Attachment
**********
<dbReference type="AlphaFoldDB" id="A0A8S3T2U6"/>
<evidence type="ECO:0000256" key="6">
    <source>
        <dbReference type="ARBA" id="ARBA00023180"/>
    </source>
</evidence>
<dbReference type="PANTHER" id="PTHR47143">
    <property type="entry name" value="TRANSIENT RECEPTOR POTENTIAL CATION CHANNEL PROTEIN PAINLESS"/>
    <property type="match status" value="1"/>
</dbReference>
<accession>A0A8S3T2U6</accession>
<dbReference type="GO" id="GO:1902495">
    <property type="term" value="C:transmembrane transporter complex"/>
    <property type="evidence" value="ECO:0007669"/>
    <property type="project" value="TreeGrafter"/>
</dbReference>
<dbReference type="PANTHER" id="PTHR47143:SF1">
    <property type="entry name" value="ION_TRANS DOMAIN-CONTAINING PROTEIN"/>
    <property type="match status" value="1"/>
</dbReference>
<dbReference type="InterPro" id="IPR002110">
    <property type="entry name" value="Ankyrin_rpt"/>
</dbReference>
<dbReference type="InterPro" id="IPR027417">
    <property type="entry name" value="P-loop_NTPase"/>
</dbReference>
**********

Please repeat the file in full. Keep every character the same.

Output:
<dbReference type="AlphaFoldDB" id="A0A8S3T2U6"/>
<evidence type="ECO:0000256" key="6">
    <source>
        <dbReference type="ARBA" id="ARBA00023180"/>
    </source>
</evidence>
<dbReference type="PANTHER" id="PTHR47143">
    <property type="entry name" value="TRANSIENT RECEPTOR POTENTIAL CATION CHANNEL PROTEIN PAINLESS"/>
    <property type="match status" value="1"/>
</dbReference>
<accession>A0A8S3T2U6</accession>
<dbReference type="GO" id="GO:1902495">
    <property type="term" value="C:transmembrane transporter complex"/>
    <property type="evidence" value="ECO:0007669"/>
    <property type="project" value="TreeGrafter"/>
</dbReference>
<dbReference type="PANTHER" id="PTHR47143:SF1">
    <property type="entry name" value="ION_TRANS DOMAIN-CONTAINING PROTEIN"/>
    <property type="match status" value="1"/>
</dbReference>
<dbReference type="InterPro" id="IPR002110">
    <property type="entry name" value="Ankyrin_rpt"/>
</dbReference>
<dbReference type="InterPro" id="IPR027417">
    <property type="entry name" value="P-loop_NTPase"/>
</dbReference>